HAVANA, Nov. 25th (Reuters) – Cuba marks the first anniversary of the death of revolutionary leader Fidel Castro on Saturday with a week of vigils nationwide, as the island embarks on a political cycle that will end 60 years of the Castro brothers’ rule.
Fidel, a towering figure of the 20th century who built a Communist-run state on the doorstep of the United States and defied U.S. efforts to topple him, died aged 90 on Nov. 25 last year.
The Cold War icon had already been largely out of public view for around a decade, having formally ceded the presidency to his younger brother, Raul Castro, in 2008 due to ill health. Cubans say his death changed little on the island.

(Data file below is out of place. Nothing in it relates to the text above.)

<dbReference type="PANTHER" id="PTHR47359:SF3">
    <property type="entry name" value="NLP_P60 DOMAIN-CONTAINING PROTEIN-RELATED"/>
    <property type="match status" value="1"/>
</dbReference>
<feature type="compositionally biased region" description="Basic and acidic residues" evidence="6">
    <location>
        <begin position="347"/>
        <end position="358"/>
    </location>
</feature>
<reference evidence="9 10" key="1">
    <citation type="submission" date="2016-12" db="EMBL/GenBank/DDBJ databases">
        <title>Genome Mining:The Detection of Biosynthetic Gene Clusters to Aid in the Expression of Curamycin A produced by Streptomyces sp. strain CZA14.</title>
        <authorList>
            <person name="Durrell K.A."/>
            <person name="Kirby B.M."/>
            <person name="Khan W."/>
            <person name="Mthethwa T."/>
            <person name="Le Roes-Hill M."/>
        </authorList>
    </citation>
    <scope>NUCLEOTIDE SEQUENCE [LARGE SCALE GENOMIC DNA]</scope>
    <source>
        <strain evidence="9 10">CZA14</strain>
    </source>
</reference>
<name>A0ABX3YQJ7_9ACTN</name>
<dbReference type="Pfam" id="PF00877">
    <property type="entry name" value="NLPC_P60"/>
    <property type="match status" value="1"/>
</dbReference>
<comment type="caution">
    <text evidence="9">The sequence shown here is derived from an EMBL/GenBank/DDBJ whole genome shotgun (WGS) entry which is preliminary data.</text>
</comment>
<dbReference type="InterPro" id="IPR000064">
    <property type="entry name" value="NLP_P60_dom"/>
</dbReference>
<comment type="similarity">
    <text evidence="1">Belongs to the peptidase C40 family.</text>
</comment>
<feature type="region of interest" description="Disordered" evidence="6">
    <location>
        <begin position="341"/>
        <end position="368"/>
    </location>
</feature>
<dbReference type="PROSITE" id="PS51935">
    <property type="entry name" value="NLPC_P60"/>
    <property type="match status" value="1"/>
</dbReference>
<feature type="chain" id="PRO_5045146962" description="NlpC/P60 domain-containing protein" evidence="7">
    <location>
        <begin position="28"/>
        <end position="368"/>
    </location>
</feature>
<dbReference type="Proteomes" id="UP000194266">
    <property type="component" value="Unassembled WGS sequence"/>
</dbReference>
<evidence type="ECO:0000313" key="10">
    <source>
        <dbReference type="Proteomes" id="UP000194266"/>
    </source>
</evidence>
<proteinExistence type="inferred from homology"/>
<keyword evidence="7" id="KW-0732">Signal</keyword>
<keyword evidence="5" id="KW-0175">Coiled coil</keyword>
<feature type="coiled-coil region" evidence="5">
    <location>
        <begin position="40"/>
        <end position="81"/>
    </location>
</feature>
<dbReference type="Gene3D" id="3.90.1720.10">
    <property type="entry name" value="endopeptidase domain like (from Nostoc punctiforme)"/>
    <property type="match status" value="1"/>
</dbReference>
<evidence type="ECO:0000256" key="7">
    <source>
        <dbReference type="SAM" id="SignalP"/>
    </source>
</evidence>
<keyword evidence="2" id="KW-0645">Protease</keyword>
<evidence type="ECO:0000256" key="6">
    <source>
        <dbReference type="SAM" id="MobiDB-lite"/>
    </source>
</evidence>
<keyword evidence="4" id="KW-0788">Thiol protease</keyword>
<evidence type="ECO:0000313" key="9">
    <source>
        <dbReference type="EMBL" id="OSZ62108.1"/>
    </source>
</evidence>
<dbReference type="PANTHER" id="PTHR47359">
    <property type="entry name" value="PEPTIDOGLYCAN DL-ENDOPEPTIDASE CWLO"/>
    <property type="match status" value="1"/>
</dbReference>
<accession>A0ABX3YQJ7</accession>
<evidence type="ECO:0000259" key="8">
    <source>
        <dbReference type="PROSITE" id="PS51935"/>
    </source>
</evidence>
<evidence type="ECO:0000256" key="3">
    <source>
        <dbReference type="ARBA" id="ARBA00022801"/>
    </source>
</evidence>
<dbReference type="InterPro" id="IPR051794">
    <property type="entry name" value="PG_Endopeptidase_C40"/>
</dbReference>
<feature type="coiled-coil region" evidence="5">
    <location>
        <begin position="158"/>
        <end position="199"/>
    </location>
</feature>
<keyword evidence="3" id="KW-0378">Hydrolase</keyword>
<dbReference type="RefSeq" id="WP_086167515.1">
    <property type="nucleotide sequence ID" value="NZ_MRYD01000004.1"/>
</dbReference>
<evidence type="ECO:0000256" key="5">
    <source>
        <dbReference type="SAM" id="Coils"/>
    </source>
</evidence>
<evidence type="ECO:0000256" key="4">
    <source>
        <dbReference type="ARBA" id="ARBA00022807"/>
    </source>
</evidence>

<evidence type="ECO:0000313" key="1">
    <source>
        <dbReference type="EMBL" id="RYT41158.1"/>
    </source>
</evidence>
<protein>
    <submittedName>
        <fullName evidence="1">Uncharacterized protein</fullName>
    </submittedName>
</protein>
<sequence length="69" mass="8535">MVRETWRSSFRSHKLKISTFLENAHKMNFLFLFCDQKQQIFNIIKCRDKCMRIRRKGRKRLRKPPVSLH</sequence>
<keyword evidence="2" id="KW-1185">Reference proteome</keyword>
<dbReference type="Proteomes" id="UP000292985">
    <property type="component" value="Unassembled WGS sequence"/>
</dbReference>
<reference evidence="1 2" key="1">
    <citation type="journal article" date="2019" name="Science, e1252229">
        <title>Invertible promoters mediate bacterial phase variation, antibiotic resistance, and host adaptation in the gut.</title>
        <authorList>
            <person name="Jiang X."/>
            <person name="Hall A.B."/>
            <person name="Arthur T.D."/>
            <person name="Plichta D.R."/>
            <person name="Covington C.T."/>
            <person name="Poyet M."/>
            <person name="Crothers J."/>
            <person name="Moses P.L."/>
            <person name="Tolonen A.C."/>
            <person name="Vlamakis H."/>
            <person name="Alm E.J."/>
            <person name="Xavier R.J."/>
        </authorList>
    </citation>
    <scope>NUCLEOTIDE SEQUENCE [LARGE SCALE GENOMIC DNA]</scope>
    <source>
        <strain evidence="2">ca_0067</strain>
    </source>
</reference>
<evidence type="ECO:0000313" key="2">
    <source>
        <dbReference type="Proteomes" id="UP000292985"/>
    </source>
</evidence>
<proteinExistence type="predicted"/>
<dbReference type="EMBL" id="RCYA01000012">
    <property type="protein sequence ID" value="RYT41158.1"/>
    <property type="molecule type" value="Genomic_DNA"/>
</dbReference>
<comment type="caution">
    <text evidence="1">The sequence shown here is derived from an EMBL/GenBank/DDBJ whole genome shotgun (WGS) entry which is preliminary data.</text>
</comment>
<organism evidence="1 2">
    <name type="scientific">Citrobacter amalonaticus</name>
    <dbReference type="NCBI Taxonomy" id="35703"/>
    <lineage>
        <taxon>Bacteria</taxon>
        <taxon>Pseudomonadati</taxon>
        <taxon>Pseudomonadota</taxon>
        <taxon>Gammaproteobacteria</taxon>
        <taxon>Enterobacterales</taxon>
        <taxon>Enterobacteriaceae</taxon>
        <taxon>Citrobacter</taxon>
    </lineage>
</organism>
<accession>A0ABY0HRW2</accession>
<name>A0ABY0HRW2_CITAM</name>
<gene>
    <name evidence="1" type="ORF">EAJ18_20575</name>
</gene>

The pace of reforms instigated by Raul to update the Soviet-style command economy has continued as hesitantly as before. Cuba’s relationship with the United States, meanwhile, has actually worsened due to U.S. President Donald Trump’s more hostile stance.
More significant politically, analysts say, will be the electoral cycle that starts Sunday with a municipal vote and will end with the selection of a new president in late February. Raul, 86, has said he would step down at the end of his two consecutive terms.
The transition is expected to be gradual as Raul will remain head of the Communist Party. It comes, however, as the country faces a tricky time with a decline in aid from ally Venezuela, weaker exports and a resulting cash crunch.